The Bose Smart Ultra Soundbar replaces the Bose Smart Soundbar 900 as the top-of-the-line product from this manufacturer. While both models look similar, this soundbar has a feature called AI Dialogue, which allows the bar to dynamically adjust audio reproduction so that dialogue is clearer and easier to hear. That said, many of the same key points from the 900 model are the same with the Smart Ultra: it has Dolby Atmos support via up-firing speakers, robust wireless playback options, and ADAPTiQ support, which is a room correction feature that uses an external microphone. It offers a solid overall performance for a standalone bar, but you may still want to upgrade with a subwoofer and satellites for a thumpier, more immersive sound.
While the Bose Smart Soundbar 900 and the Bose Smart Ultra Soundbar look similar, some differences exist. The Smart Ultra is a 5.1.2. setup with a built-in subwoofer, while the Smart Soundbar 900 is a 5.0.2 setup, so the Smart Ultra has a lower bass extension to help add a touch more thump and rumble to your audio. It also has an AI Dialogue tool to help enhance voices. However, the Smart Soundbar 900 has a less bright sound overall.
The Sonos Arc has the edge over the Bose Smart Ultra Soundbar. While both bars offer similar performance in many ways, like stereo soundstage and dynamics, the Sonos has a slightly better center performance that's less bright and piercing. Its surround performance is more natural, too, and it has an Optical port that supports DTS. However, the Bose is better built and supports more wireless playback formats.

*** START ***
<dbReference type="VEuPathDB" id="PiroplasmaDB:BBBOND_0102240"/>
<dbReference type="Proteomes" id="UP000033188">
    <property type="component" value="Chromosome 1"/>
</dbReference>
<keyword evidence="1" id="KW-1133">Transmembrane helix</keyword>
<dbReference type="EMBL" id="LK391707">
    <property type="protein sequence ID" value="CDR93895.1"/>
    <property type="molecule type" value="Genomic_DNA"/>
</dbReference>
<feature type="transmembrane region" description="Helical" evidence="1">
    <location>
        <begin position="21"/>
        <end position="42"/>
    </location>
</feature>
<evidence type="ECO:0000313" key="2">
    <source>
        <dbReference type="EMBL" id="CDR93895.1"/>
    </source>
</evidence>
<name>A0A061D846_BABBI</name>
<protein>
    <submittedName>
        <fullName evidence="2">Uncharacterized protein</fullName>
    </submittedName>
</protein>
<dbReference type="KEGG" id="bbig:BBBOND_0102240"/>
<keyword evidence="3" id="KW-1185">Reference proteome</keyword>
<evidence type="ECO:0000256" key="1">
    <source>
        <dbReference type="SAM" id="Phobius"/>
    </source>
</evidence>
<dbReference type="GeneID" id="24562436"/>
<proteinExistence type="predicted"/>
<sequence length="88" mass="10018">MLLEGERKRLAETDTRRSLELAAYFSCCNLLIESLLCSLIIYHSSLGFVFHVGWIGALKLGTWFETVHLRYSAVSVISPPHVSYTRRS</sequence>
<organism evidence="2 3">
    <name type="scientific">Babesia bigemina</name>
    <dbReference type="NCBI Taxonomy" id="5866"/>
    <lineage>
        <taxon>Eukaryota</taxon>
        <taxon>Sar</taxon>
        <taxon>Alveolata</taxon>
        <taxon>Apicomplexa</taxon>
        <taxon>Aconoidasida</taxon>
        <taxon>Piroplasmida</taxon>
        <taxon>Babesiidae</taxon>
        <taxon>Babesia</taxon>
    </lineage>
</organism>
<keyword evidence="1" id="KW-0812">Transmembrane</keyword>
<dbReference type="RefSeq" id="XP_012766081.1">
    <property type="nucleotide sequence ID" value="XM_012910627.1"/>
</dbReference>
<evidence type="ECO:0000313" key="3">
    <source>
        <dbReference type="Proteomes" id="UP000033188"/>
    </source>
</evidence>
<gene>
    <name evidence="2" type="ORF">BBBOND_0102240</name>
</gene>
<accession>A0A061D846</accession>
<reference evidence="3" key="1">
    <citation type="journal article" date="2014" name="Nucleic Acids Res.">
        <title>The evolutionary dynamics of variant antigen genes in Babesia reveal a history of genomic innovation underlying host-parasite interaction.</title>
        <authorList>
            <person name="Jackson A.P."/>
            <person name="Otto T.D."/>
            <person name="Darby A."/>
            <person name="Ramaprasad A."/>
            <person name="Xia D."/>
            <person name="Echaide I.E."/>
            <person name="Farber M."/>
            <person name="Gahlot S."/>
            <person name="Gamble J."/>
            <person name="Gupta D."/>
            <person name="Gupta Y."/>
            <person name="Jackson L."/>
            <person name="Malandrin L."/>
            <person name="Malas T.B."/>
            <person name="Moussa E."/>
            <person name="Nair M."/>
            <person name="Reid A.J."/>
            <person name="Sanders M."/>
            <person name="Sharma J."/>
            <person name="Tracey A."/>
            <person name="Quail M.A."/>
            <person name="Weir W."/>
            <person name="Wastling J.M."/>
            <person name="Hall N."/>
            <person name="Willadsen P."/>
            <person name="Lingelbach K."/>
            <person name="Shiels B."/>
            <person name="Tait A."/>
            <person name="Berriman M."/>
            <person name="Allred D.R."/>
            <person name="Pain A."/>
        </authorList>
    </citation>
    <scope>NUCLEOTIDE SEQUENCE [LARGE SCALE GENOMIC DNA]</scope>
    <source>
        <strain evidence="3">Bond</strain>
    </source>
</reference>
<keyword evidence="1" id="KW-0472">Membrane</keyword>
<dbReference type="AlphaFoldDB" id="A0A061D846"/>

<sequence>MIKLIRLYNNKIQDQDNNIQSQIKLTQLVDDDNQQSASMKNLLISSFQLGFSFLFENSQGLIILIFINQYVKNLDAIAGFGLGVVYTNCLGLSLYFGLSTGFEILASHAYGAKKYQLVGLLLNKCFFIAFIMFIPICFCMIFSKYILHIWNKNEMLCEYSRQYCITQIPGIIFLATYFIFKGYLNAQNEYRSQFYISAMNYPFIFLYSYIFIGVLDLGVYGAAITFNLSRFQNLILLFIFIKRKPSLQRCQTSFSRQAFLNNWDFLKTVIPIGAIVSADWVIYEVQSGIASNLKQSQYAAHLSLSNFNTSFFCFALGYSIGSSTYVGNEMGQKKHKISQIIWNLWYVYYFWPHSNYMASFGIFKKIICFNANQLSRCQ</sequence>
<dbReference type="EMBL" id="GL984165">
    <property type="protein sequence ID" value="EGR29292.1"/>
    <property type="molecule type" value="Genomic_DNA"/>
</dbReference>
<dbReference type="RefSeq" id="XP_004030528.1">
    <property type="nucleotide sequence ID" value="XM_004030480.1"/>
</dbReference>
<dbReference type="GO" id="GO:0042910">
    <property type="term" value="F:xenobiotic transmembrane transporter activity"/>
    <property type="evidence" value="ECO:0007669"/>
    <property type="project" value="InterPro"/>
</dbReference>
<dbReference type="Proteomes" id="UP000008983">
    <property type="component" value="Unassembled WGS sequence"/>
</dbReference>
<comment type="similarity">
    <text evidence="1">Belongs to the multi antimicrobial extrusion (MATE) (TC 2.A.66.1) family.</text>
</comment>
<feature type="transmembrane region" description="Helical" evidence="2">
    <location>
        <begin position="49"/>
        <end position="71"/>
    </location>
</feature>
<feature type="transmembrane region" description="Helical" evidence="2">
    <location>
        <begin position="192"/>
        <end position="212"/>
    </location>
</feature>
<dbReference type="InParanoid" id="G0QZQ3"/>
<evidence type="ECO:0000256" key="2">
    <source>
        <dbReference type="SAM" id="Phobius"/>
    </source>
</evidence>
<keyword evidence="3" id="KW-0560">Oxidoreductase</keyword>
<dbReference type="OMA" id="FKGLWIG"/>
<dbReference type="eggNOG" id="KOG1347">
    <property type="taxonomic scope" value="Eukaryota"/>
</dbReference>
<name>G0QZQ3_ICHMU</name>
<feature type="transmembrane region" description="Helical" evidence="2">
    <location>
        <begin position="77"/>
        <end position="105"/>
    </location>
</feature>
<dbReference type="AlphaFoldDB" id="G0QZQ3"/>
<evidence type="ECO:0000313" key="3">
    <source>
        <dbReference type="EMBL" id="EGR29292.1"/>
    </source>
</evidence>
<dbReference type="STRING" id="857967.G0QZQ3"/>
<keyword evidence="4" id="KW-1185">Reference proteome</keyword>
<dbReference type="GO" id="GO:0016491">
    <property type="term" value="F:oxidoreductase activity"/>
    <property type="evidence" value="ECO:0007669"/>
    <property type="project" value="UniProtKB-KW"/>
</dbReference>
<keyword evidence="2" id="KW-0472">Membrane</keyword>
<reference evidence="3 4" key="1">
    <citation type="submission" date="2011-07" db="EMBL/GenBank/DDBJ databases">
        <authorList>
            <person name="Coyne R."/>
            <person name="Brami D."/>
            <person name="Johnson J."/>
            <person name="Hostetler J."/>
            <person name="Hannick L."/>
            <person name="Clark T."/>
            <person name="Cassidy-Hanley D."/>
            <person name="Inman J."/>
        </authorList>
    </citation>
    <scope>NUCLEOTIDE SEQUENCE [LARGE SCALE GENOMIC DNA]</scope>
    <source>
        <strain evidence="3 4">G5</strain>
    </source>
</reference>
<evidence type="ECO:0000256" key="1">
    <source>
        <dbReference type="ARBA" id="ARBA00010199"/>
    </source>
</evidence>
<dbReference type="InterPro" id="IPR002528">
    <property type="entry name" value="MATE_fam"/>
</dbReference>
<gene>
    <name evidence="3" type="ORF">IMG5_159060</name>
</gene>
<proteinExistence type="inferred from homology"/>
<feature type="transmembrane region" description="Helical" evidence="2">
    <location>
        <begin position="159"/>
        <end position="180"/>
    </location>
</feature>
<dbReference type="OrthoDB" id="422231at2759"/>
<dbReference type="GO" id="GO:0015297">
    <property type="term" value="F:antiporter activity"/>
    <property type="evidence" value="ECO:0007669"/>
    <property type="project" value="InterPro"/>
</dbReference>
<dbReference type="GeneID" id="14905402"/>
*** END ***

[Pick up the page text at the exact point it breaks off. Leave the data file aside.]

The Samsung HW-Q990C offers a more robust overall performance than the Bose Smart Ultra Soundbar. While both bars are premium, the Samsung comes with a subwoofer and satellites, has a more neutral sound profile out of the box, and gets louder. Thanks to its satellites and up-firing speakers, it offers a better, more immersive surround and height performance and has a wide array of customization features. It even supports HDMI In and video passthrough. However, the Bose has a better soundstage performance and supports Chromecast built-in.
The Bose Smart Soundbar 900 with Speakers + Bass Module offers a better overall experience than the Bose Smart Ultra Soundbar. The Smart Soundbar 900's full setup with satellite speakers and a subwoofer gives it a fuller sound that's more immersive, especially when it comes to surround and Atmos content. That said, if you're low on room, the Smart Ultra isn't a bad choice, thanks to its integrated subwoofer, which helps add punch and warmth to your content. It has the same audio format support as the full setup, too.